Tag: R1234yf

Lawyer with flammable warning sign

A Flammable Refrigerants Review project being undertaken by Weir Legal & Consulting has found 143 different standards, regulations and laws relating to flammable refrigerants during a ‘stocktake’ of legal instruments that control the heating, ventilation, air-conditioning and refrigeration industries across every state and territory in Australia. Presenting the research results at a recent CCN Live conference Continue reading Need for flammables licensing highlighted by ‘stocktake’ of standards, regulations and laws

HVACR technician

The New Zealand Ministry of Business, Innovation and Employment is developing new regulations that will require technicians to be licensed by WorkSafe if they work with flammable, toxic or very high operating pressure refrigerant gases in commercial and industrial refrigeration, heating or air-conditioning systems. These regulations are expected to be in place by mid-2021, with Continue reading NZ developing new licensing regulations for flammable, toxic and high-pressure refrigerants

Latest automotive refrigerant survey from RRA

Since 2013, Refrigerant Reclaim Australia has worked with VASA member workshops to conduct regular surveys of which refrigerants are installed in vehicles that are having air-conditioning work done at metropolitan and regional locations around the country. The study records how many vehicles are charged with R134a, R1234yf, hydrocarbons and mixtures of hydrocarbons with other refrigerants. Continue reading Latest automotive refrigerant survey from RRA

Australia’s slow YF uptake hits the headlines

The slow uptake of R1234yf on new light vehicles in Australia, largely caused by manufacturers exploiting a lack of regulation around their role in the HFC phase-down, has hit the headlines in mainstream media this month with articles in The Guardian newspaper and on the WhichCar website under which major automotive publications including Wheels Magazine Continue reading Australia’s slow YF uptake hits the headlines

Cold Hard Facts 2019

The latest Cold Hard Facts refrigerant report commissioned by Australia’s Department of the Environment and Energy has decried sales of new vehicles using R1234yf as “statistically irrelevant in 2018”. “Auto makers appear content to continue to supply models with older generations of refrigerants to any markets that permit HFCs, while making HFO charged models available Continue reading Slow R1234yf uptake called out in Cold Hard Facts

Barbara H Minor

Those who attended the 2015 VASA Wire & Gas convention will remember Barbara H Minor’s fascinating presentation about R1234yf, which she was pivotal in the development of. She has now been honoured with The Science of Chemical Industry (SCI) America Perkin Medal for her contribution to the research and development of refrigerants that address ozone Continue reading R1234yf inventor Barbara H Minor honoured with prestigious Science of Chemical Industry award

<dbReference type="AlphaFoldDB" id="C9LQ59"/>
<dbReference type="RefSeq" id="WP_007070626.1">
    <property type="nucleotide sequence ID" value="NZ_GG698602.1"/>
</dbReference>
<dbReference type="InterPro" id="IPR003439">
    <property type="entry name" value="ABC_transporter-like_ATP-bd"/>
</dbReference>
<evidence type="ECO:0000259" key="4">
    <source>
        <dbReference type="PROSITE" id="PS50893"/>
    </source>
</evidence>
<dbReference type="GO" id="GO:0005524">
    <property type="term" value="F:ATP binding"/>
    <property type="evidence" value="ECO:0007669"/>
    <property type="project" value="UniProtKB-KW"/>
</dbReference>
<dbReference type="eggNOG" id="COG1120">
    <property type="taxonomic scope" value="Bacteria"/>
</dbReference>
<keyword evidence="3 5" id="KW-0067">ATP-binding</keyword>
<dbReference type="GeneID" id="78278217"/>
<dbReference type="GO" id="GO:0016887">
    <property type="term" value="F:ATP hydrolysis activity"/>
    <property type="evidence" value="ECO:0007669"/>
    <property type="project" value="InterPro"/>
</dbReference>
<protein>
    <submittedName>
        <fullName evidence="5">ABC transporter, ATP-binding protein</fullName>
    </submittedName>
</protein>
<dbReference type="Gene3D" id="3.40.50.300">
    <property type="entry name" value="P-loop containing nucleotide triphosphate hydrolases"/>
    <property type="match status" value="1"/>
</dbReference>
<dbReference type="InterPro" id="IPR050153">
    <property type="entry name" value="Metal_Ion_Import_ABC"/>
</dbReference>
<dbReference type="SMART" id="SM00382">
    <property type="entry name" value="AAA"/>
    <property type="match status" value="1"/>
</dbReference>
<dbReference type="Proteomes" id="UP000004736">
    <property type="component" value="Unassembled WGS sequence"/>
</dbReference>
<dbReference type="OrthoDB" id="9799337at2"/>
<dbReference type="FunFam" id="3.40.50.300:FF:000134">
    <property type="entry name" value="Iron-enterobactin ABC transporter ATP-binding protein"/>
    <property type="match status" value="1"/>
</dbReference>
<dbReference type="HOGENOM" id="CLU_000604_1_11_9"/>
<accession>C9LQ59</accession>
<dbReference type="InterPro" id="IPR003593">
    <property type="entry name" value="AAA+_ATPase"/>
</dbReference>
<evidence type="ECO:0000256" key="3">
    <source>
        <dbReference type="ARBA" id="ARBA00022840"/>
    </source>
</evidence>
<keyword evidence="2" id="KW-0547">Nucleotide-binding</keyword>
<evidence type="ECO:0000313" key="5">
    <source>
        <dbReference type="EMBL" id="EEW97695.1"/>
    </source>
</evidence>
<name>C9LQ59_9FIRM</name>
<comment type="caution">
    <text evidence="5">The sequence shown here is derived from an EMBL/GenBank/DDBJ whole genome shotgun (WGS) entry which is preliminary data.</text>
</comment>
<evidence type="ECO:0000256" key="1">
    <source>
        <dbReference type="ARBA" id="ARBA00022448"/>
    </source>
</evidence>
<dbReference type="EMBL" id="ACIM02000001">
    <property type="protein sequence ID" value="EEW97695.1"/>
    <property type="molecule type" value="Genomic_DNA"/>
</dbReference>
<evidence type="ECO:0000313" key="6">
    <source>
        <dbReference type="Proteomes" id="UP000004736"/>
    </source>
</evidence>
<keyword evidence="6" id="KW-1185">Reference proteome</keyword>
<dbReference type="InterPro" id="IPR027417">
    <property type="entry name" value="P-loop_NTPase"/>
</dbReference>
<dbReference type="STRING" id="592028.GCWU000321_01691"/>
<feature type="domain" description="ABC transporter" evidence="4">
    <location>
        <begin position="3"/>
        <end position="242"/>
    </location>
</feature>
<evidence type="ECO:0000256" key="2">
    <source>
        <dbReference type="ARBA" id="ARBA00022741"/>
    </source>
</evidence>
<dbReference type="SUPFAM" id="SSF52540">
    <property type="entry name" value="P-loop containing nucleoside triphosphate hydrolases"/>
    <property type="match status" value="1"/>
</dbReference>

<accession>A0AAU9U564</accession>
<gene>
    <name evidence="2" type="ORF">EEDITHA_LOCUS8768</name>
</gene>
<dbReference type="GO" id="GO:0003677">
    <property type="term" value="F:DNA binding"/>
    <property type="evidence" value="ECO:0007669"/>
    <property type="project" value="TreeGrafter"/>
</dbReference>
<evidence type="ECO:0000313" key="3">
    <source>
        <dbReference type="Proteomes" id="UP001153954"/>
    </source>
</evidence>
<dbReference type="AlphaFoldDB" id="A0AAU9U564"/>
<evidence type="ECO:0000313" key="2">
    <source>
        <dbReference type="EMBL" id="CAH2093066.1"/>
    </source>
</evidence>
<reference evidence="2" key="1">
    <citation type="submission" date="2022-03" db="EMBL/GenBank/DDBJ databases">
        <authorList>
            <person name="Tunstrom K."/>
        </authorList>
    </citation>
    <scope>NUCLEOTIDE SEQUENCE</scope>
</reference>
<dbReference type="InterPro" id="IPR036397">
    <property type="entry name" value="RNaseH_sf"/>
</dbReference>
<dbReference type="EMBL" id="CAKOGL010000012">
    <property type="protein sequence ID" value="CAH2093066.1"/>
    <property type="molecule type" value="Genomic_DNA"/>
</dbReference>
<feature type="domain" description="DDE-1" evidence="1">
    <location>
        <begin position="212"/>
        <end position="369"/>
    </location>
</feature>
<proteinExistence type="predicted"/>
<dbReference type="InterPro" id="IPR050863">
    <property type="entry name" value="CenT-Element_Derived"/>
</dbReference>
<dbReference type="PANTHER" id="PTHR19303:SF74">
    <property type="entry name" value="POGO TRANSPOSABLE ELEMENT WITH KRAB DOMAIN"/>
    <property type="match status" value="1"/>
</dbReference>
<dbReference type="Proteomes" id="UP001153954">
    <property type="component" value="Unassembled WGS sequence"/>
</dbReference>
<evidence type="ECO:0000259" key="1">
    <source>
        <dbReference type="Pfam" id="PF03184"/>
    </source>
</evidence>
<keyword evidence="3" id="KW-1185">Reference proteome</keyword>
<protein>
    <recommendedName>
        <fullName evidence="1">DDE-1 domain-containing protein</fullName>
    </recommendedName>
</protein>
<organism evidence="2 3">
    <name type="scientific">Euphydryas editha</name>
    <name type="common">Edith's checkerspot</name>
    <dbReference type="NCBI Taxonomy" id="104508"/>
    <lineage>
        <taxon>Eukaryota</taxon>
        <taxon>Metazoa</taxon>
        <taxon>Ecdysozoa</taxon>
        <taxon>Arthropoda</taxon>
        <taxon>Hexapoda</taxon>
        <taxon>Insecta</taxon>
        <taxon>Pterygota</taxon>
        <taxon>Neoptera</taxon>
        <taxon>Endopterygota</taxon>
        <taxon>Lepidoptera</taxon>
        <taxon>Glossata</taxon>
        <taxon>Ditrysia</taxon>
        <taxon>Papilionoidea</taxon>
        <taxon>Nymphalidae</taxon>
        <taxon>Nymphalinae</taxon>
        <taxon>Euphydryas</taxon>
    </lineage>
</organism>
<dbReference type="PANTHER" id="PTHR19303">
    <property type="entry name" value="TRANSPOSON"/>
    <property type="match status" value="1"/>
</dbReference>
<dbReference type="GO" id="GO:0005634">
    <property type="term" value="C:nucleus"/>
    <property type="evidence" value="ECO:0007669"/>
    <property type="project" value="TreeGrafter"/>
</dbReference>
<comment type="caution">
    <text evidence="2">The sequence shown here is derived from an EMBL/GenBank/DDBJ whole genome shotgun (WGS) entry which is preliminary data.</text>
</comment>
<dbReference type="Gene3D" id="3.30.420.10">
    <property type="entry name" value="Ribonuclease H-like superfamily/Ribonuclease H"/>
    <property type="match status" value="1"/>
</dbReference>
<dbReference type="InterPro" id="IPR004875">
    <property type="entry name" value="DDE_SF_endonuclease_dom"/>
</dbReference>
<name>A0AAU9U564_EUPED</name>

Mercedes-Benz S-Class with R744 AC system testing at a simulated 32km/h in a chamber set to 40°C and 40% relative humidity.

German brand sharing CO2 tech to accelerate automotive adoption After years of resistance, Mercedes-Benz parent company Daimler has finally decided to adopt R1234yf in some models, but only as a stepping-stone towards the range-wide rollout of cars with air conditioning systems using CO2 refrigerant (R744). The first R744-equipped models will be the high-end S-Class and Continue reading Mercedes-Benz adopts R1234yf as CO2 stepping stone

Mario Nappa

Lead chemist in the development of new industry-standard automotive refrigerant R1234yf Mario Nappa has been awarded the 2015 Winthrop-Sears Medal for entrepreneurial achievement. Dr Nappa, who worked with Wire & Gas 2015 keynote speaker Barbara Minor on the R1234yf project, already has quite a collection awards for technical achievement, invention and engineering excellence to go Continue reading R1234yf boffin wins Chemists’ Club medal

Autobahn

There may be media-fuelled public resistance to R1234yf history in Germany – not to mention the refusal by Mercedes-Benz to adopt it and Volkswagen Group’s commitment to CO2 as a refrigerant – but government figures reveal that there are already half a million cars on German roads with the new gas coursing through their air Continue reading 500,000 cars using R1234yf in Germany